FILE - Transportation Minister Marc Garneau at the CP Rail intermodal yard in Pitt Meadows. (Colleen Flanagan/THE NEWS)

Tariffs could jeopardize new NAFTA deal in Parliament, Garneau warns

He calls it “illogical” that the White House is using national security to justify the tariffs

Transport Minister Marc Garneau is warning U.S. lawmakers that Canada will struggle to ratify the new North American trade deal if U.S. tariffs on steel and aluminum exports remain in place much longer.

Garneau, taking part in a free-trade panel at the winter meeting of the National Governors Association, says time is running out for Parliament to ratify the agreement and he doesn’t know if it will happen without the tariffs being lifted.

He calls it “illogical” that the White House is using national security to justify the tariffs, imposed last May and still in place despite the signing last year of the U.S.-Mexico-Canada Agreement, an updated version of NAFTA.

But he also says Canada will move “expeditiously” once the tariffs are lifted.

Larry Kudlow, President Donald Trump’s economic adviser and one of Garneau’s fellow panellists, made a point of telling the minister directly that the Trump administration is hard at work to resolve the tariff issue.

READ MORE: U.S. tariffs on steel, aluminum could be gone in weeks, ambassador says

U.S. Ambassador David MacNaughton said last week he believes the tariffs could be lifted in a matter of weeks, but refused to provide additional details.

Trump ended a Canadian exemption from the tariffs last spring in a move he later acknowledged was a negotiating tactic, and the president has also said the tariffs would be lifted once the deal was signed.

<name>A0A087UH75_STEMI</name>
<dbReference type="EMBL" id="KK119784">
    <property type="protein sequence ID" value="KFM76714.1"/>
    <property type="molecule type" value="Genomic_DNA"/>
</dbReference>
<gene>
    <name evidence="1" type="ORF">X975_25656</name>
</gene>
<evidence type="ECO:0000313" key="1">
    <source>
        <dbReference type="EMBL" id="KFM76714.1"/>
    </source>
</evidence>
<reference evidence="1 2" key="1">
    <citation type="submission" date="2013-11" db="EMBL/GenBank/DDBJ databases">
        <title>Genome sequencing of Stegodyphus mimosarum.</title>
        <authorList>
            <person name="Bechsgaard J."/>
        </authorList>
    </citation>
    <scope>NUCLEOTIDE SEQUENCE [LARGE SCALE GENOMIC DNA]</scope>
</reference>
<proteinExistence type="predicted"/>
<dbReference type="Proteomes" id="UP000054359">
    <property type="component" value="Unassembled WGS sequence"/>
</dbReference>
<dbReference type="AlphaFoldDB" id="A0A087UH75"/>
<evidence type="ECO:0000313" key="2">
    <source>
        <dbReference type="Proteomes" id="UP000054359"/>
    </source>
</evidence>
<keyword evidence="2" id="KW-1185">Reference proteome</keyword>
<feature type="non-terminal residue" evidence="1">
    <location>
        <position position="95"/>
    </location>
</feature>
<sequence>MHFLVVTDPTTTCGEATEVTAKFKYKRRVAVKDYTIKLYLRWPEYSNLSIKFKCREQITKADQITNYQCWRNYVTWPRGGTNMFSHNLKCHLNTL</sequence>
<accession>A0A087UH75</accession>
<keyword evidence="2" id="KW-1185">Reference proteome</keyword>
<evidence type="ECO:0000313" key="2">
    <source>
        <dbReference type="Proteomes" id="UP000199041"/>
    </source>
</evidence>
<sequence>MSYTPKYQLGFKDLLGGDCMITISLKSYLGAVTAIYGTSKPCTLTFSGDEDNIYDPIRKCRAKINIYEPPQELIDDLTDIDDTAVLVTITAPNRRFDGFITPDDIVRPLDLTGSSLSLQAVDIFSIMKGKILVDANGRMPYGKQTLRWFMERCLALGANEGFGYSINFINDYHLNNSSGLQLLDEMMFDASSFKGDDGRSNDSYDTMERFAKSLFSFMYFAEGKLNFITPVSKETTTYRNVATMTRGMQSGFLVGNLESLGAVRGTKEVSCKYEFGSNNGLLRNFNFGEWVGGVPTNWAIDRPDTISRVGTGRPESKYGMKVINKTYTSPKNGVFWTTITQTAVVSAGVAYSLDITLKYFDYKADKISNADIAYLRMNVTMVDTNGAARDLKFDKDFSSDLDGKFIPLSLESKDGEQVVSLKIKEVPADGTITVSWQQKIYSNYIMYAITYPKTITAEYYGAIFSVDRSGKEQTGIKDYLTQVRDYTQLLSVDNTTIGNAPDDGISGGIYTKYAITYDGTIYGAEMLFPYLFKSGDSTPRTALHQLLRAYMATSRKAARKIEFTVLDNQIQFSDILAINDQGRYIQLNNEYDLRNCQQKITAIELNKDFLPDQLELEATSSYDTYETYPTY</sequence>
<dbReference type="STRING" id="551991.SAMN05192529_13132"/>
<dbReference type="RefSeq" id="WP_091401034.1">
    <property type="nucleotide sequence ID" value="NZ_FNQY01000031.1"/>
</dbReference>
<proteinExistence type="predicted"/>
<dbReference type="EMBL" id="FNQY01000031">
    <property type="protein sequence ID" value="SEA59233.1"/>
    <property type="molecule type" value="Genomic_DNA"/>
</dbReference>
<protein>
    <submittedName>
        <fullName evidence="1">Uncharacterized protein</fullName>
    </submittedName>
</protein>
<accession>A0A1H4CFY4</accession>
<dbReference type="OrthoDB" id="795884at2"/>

The Canadian Press


Like us on Facebook and follow us on Twitter.

Get local stories you won't find anywhere else right to your inbox.
Sign up here

Just Posted

Chemainus animal sanctuary needs your vote in nationwide contest

RASTA is up for $5,000 from Nutram; contest runs until May 31

Heartfelt memories of Derek Descoteau four years later

Victim of Chemainus murder and his brother leave a huge impact on a large group of friends

Ladysmith PRC restarts registered programming June 1

The programming will feature a mix of live Zoom classes, and outdoor in-person classes

A second wave of COVID-19 is probable, if history tells us anything

B.C.’s top doctor says that what health officials have learned this round will guide response in future

Chemainus family pledges $50,000 to Chemainus Theatre Crisis Relief Fund

The Hilton family pledged $50,000 toward a matched fund. If fully matched, it will raise $100,000

B.C. records no new COVID-19 deaths for the first time in weeks

Good news comes despite 11 new test-positive cases in B.C. in the past 24 hours

Facing changes together: Your community, your journalists

We’re asking you to lock arms with us, as we look to better days ahead

Tahsis opens its gates to visitors to save local economy

Seasonal local businesses that rely on tourism hope to survive despite drop in tourist numbers

BC Corrections to expand list of eligible offenders for early release during pandemic

Non-violent offenders are being considered for early release through risk assessment process

Fraser Valley driver featured on ‘Highway Thru Hell’ TV show dies

Monkhouse died Sunday night of a heartattack, Jamie Davis towing confirmed

Study looks at feasibility of Vancouver Island abattoir

South Island Prosperity Partnership funds study looking at local meat processing

Island city cancels plan for homeless camp; exploring alternative option

The plan heard strong objection from neighbouring residents and businesses

B.C. visitor centres get help with COVID-19 prevention measures

Destination B.C. gearing up for local, in-province tourism

Most Read